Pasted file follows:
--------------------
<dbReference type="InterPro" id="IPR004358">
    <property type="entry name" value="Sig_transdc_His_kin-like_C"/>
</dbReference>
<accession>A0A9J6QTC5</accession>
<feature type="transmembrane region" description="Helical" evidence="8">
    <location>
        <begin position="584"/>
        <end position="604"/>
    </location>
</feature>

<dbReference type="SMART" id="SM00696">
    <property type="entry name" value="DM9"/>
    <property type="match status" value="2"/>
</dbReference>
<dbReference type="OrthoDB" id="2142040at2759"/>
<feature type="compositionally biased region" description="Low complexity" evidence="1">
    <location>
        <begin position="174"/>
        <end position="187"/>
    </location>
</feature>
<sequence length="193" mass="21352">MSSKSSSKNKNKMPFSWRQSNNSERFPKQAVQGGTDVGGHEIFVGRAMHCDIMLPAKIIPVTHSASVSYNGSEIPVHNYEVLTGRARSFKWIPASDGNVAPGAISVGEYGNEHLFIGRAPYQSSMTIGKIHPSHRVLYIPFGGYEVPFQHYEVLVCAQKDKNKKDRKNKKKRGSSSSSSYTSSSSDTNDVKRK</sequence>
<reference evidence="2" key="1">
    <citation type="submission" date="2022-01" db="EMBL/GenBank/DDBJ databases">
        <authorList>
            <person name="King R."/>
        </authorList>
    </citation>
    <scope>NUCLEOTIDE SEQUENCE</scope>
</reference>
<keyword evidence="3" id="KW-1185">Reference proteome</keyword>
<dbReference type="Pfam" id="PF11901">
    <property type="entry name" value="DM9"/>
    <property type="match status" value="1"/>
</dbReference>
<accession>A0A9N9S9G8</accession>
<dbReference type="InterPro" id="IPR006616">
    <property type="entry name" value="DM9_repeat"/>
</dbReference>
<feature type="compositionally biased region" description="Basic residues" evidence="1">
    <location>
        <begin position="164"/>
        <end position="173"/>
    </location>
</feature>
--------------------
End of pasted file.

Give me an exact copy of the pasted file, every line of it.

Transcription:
<dbReference type="InterPro" id="IPR004358">
    <property type="entry name" value="Sig_transdc_His_kin-like_C"/>
</dbReference>
<accession>A0A9J6QTC5</accession>
<feature type="transmembrane region" description="Helical" evidence="8">
    <location>
        <begin position="584"/>
        <end position="604"/>
    </location>
</feature>

<dbReference type="SMART" id="SM00696">
    <property type="entry name" value="DM9"/>
    <property type="match status" value="2"/>
</dbReference>
<dbReference type="OrthoDB" id="2142040at2759"/>
<feature type="compositionally biased region" description="Low complexity" evidence="1">
    <location>
        <begin position="174"/>
        <end position="187"/>
    </location>
</feature>
<sequence length="193" mass="21352">MSSKSSSKNKNKMPFSWRQSNNSERFPKQAVQGGTDVGGHEIFVGRAMHCDIMLPAKIIPVTHSASVSYNGSEIPVHNYEVLTGRARSFKWIPASDGNVAPGAISVGEYGNEHLFIGRAPYQSSMTIGKIHPSHRVLYIPFGGYEVPFQHYEVLVCAQKDKNKKDRKNKKKRGSSSSSSYTSSSSDTNDVKRK</sequence>
<reference evidence="2" key="1">
    <citation type="submission" date="2022-01" db="EMBL/GenBank/DDBJ databases">
        <authorList>
            <person name="King R."/>
        </authorList>
    </citation>
    <scope>NUCLEOTIDE SEQUENCE</scope>
</reference>
<keyword evidence="3" id="KW-1185">Reference proteome</keyword>
<dbReference type="Pfam" id="PF11901">
    <property type="entry name" value="DM9"/>
    <property type="match status" value="1"/>
</dbReference>
<accession>A0A9N9S9G8</accession>
<dbReference type="InterPro" id="IPR006616">
    <property type="entry name" value="DM9_repeat"/>
</dbReference>
<feature type="compositionally biased region" description="Basic residues" evidence="1">
    <location>
        <begin position="164"/>
        <end position="173"/>
    </location>
</feature>